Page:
Battling the boredom that comes with being stuck in a Queens suburbs for Thanksgiving, I decided to watch other people have more fun in a similar situation by revisiting That ’70s Show. For those who are unfamiliar, That ’70s Show is a sitcom about teenager Eric Forman and his adventures with ditzy friends and family in the suburbs of 1970s Wisconsin. A show that travels back to the 1970s — a decade of distasteful fashion, politics, cars — it features simple storylines with relatable humor and devilishly creative camerawork that is almost avant-garde for a network show. There really are no adventures in Point Place, WI –the lyrics of the theme, “Hanging out down the street. The same old thing, we did last week,” divulge this readily in the title sequence. The plots mostly revolve around the antics of teenage life in the American suburb and they resonated with me even in Rego Park, NY in 2017.
The third episode of the first season struck me, however. The year is 1976, and President Gerald Ford stops by Point Place to hold a reelection campaign town hall. In an effort to show some good ol’ Midwestern hospitality (and to grovel to the 38th president), the local Republican lcommittee decides to include a Q&A session featuring an “ordinary Joe,” but with scripted questions. They chose Red Forman, Eric’s father, and tell him to ask the hilarious, “Which is your favorite Thanksgiving parade?”
Mr. Forman, having been just put on part-time work by the local G.M. plant, would much rather have asked what millions of Americans also worried about: “What the hell are you going to do to fix the economy?”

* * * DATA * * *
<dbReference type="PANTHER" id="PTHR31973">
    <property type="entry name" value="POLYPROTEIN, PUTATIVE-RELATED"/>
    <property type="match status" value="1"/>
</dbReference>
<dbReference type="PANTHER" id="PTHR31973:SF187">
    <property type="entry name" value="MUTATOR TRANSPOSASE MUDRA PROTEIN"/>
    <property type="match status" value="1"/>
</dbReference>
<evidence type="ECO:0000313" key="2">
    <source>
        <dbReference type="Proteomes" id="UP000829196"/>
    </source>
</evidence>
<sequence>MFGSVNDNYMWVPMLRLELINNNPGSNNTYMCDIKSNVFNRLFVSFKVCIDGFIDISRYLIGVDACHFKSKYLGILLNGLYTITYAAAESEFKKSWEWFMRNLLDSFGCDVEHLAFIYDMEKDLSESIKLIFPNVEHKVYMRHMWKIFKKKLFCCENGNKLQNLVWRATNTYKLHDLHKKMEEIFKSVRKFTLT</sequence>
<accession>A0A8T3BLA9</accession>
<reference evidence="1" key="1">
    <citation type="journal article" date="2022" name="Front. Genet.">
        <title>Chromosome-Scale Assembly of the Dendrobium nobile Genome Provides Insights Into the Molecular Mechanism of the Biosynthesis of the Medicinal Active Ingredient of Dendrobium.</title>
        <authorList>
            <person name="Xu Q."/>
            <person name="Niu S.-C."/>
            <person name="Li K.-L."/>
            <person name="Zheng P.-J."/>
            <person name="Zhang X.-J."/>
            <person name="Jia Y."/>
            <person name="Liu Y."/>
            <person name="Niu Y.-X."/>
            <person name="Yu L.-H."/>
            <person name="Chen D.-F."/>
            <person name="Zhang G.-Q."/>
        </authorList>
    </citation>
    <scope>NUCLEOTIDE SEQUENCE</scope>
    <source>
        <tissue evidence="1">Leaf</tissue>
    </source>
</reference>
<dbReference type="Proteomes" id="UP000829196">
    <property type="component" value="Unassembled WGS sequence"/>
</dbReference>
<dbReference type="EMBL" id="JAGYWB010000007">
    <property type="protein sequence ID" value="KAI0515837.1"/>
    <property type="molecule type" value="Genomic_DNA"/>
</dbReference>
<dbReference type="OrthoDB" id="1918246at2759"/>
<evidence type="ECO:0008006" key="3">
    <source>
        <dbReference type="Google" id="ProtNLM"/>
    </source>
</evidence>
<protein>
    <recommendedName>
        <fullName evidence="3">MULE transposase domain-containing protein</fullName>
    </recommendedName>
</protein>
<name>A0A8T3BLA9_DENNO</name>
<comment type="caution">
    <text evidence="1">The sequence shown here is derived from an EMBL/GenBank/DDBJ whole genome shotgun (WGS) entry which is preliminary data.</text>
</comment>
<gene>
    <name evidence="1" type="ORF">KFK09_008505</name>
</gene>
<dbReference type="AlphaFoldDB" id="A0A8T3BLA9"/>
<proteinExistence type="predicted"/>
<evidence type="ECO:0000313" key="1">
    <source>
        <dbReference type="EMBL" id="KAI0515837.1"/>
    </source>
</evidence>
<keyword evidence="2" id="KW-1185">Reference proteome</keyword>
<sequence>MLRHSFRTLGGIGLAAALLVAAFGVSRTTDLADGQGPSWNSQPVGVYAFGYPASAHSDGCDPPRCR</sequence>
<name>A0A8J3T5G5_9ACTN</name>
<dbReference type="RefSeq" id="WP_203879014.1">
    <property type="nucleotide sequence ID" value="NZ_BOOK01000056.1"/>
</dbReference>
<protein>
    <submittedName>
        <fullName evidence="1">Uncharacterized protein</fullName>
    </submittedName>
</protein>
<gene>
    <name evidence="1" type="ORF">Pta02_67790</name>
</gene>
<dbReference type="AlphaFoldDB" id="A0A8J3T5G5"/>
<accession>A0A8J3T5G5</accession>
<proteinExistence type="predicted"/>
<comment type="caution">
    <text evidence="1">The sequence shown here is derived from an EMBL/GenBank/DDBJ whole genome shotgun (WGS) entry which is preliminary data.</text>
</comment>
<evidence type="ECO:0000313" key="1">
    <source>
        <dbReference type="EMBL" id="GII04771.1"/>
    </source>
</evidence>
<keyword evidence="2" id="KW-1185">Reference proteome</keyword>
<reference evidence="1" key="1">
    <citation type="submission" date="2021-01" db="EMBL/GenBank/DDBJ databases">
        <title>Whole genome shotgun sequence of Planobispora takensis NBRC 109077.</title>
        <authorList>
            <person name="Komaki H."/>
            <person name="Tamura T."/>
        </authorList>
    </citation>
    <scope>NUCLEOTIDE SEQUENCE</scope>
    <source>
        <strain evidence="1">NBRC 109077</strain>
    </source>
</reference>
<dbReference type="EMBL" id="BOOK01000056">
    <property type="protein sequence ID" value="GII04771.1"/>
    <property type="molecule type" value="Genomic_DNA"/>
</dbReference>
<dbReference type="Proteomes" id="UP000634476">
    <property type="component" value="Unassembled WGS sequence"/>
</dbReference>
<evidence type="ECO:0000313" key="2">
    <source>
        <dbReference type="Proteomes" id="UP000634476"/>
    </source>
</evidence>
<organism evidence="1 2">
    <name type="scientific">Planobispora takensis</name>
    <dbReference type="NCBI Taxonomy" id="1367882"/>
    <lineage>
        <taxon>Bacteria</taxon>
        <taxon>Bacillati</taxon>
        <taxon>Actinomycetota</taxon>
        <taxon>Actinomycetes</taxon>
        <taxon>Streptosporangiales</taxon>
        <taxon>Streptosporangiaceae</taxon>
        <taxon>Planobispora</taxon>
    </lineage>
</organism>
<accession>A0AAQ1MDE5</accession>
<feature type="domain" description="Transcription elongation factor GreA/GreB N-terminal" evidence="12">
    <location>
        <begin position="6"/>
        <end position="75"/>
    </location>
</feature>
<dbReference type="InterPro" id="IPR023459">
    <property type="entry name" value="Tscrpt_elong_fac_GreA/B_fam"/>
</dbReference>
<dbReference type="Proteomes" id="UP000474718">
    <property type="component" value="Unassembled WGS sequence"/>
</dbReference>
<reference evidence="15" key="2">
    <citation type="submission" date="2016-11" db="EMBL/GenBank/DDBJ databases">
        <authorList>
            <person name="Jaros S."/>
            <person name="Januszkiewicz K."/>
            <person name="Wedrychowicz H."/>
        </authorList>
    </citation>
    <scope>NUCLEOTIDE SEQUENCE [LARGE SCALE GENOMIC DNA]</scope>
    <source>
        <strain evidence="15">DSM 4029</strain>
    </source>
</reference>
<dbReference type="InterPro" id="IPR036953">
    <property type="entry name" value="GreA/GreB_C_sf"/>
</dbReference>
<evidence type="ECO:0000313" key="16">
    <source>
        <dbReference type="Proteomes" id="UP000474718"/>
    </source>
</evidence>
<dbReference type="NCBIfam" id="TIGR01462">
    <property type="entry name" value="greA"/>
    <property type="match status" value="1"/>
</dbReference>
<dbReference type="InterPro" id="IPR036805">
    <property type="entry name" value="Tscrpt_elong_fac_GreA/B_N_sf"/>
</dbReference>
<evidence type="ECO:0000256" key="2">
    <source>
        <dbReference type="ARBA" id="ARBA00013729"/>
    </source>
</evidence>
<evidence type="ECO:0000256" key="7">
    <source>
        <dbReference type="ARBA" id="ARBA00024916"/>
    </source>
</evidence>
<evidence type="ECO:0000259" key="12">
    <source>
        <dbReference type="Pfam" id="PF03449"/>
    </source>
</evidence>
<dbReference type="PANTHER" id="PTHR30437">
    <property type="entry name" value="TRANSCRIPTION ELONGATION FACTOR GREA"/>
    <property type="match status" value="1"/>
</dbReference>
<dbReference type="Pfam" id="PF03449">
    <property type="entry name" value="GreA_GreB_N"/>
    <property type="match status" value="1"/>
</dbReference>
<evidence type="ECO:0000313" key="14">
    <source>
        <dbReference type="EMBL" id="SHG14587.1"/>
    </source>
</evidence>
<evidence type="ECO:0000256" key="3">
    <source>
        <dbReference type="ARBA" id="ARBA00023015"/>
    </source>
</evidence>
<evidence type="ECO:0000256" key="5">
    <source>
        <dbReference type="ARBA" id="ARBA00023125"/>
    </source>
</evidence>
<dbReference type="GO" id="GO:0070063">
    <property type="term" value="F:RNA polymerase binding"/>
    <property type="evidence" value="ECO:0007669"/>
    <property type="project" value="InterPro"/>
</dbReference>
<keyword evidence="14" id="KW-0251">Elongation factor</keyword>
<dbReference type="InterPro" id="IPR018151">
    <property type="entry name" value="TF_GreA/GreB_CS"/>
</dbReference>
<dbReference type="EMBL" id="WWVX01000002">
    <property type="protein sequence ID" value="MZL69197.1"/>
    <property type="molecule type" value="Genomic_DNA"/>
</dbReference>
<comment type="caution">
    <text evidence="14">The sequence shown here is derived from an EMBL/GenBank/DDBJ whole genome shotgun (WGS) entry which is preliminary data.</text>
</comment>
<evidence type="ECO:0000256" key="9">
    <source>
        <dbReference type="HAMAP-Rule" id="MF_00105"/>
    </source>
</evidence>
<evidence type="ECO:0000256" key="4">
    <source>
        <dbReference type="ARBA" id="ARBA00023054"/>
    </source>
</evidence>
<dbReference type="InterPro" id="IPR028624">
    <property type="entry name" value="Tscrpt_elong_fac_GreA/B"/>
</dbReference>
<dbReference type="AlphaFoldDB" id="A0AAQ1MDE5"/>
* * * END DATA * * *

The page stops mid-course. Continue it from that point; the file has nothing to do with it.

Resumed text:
Some historical context is needed here. Although it was America’s bicentennial, 1976 was not the country’s best year. The economy was in a recession that extended well beyond Wall Street to Main Street. Already reeling from an oil crisis, ordinary Americans faced stagflation, a period of high unemployment and high inflation to which no one, from the Federal Reserve chairman to Red Forman, knew how to react.
Previous episodes of the show already alluded to other social problems during this time. In the first episode, Mr. Forman, although a G.M. employee, has to buy a Toyota, because by then, Japanese cars had outmatched their American counterparts in efficiency and reliability. Leadership from a White House still disgraced by Watergate was tepid. President Ford’s leading solution was the lackluster “WIN” (or Whip Inflation Now!), basically a federally-funded public relations campaign on how people should ration and save. Alan Greenspan, chairman of the Council of Economic Advisors at the time, later regretted his reluctant support of the president’s initiative, deeming it “unbelievably stupid.” Two years into his presidency, the Michigander, despite his good intentions and humor, was largely seen as illegitimate and incompetent.
Noticing the passing motifs of this episode (the election, a disreputable president, the failing Midwestern plants, general dissatisfaction after a hard-hitting recession) I could not resist the comparisons to today’s America. The similarities are eerily uncanny.